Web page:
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A tresor to dance?

A masterpiece of tropical house music created in Switzerland by Numa. Used a old bank tresor, a modern art dancer and videographer Jaymotion.

Some people have placed their musical going public exactly at the beginning of the Corona pandemic, March 2020. Of course, nobody could have known that at the time, as if it were the beginning. It didn’t look like an almost one and a half year forced break for rock, pop, hip hop or dance music. Many a new release has come out since that blasted early spring of a year ago and, alas, has gone completely under: Because the focus was on other things than new music, and because for many bands, musicians, labels and agencies neither live presentations nor other promotional activities were possible. Many things went down and never appeared again. Not so “Always You” by Numa.

Image of a old bank tresor in Basel
Bank Tresor and Film Location

With his first track he found his new fanbase even across the Atlantic. The light-footed deep house track, which the then 19-year-old Basel native sent on its way via Spotify, quickly reached 10,000 plays without much promotion or massive airplay. “I remember well that a year ago I was totally happy to have already reached 10,000 people,” says Numa aka Manuel today.In the meantime, the track’s account balance stands at just under 286,000 plays, with most fans plugging in their headphones in Mexico, Colombia and Chile (6,500 monthly listeners* on Spotify). In Switzerland or the Basel area, very few electronic music listeners know him. But this is not about “Always You”, but about the music video for the track “Impressions” from the debut album of the same name. Numa’s debut album was released digitally in April 2021, when it was hailing sub-zero temperatures at night and thick clouds and a cold breeze were whistling and stinging raindrops across the country during the day. In contrast, Numa’s track knocks on the rainy window pane with a light-handed piano and percussion figure before Tanja Alison’s vocals pick us up and, together with young ballet dancer Giovanna Doria, take us past the rock’n’roll wall-of-fame of L’Unique Bar in Basel’s Gerbergässlein to the safe in the middle.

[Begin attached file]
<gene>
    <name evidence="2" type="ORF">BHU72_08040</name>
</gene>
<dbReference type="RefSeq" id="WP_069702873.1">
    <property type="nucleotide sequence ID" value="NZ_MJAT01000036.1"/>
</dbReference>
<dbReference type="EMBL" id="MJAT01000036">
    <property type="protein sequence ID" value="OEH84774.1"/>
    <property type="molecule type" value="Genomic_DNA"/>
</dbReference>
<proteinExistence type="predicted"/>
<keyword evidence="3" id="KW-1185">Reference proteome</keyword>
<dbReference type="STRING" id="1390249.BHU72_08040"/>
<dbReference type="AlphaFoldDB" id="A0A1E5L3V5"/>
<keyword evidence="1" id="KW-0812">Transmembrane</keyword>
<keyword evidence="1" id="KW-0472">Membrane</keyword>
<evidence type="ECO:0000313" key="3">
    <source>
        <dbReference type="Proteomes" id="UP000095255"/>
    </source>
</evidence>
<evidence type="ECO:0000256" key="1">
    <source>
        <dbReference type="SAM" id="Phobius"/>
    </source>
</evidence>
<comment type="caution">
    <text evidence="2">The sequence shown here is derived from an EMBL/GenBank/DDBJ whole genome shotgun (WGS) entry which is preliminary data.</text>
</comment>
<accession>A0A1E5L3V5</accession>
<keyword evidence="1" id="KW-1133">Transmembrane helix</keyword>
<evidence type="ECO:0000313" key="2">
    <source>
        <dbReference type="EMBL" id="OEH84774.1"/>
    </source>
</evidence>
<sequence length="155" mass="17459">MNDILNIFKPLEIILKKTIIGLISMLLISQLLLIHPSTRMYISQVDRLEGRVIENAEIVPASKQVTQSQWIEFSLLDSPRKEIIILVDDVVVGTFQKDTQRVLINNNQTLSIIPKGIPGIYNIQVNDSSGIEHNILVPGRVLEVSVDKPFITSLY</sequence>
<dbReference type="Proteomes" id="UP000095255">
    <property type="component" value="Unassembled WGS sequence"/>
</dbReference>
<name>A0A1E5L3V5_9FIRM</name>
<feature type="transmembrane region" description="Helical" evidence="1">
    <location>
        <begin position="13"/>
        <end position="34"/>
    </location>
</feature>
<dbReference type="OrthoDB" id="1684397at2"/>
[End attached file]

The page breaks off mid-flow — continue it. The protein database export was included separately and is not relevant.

The space, with its ornate floor tiles and swanky, metal bank lockers, is popular for video shoots and other promotions, so it may already be a bit out there. But the fluid and highly aesthetic moves of this all-white dancer quickly make you forget that.The way Giovanna Doria dances her youthful insouciance around the ears of the luxury stink of the discreet hoard of old Basel money also pleased Theater Basel’s ballet director Richard Wherlock extraordinarily: “Super duper keep up the great work,” the ballet director and choreographer posted to his student’s Instagram channel.We say, “Totally agree.”

Starting Up!

Not (yet) part of the Basel club scene. Back to the originator of the music. Numa has played live or as a DJ only rarely, once this spring 2021 in Mexico, otherwise only at private parties of friends or acquaintances (if Corona allowed it). Numa’s club non-experience has of course to do with the pandemic, but also with the fact that he “hasn’t had that much to do with the Basel club scene yet”, as Manuel aka Numa himself says.From March 2020 until today, i.e. for 15 months, the club scene was almost completely non-existent anyway because of Corona. And actually Numa had produced the five years before also only for himself, by means of software on the MacBook and not at all thought of public releases. Until a friend motivated and supported him. Fortunately, we think. It’s not just the high play numbers on Spotify that make Numa happy. “What makes me most happy is when I see how people react to my music,” says the 20-year-old Basel-based musician and producer. People have also written to him saying that his music has accompanied them through very difficult phases of life.” From the recorder to the drums to the electronic beats, Numa’s music has a fine gesture.
Numa’s music has a fine feeling for feelings and their vibrations. The piano melody in the intro to “Impressions,” for example, is inspired by an ancient CD from Numa’s mother’s piano lessons, he says. Mother’s piano teacher, Numa says, was also his recorder teacher and is now over 100 years old. From the recorder, however, Numa’s interest quickly moved to the drums, which he played for about ten years. There, he says, he learned a lot for his sense of rhythm and the structure of (electronic) music. And implemented.

Weightless into the wide summer. Besides his colleague Tanja Alison (vocals), dancer Giovanna Doria and himself, Numa’s colleague Julian aka Jaymotion is also part of the “Impressions” project, which we have chosen here with some delay as video of the week, because this music and these aesthetically fresh dance moves can accompany us mentally from the barren, clammy spring (which still appears later in the video clip) into the weightless, wide summer – if we want to.
By the way, after “Impressions” in April, Numa already released a new, more Afro/Latin-oriented track called “Mona Lisa” with Zimbabwean musician Amvis a few days ago. Just as light-footed as “Impressions”, but even more light-hearted and even more motivating for any body movements.Finally, after the private even the public dance floor could be open again a crack after the long period of Corona foot shackles in July and August. The Tension Festival in Basel at the end of July / beginning of August has confirmed this year’s edition.but now finally curtain up for the music video “Impressions”. Have fun!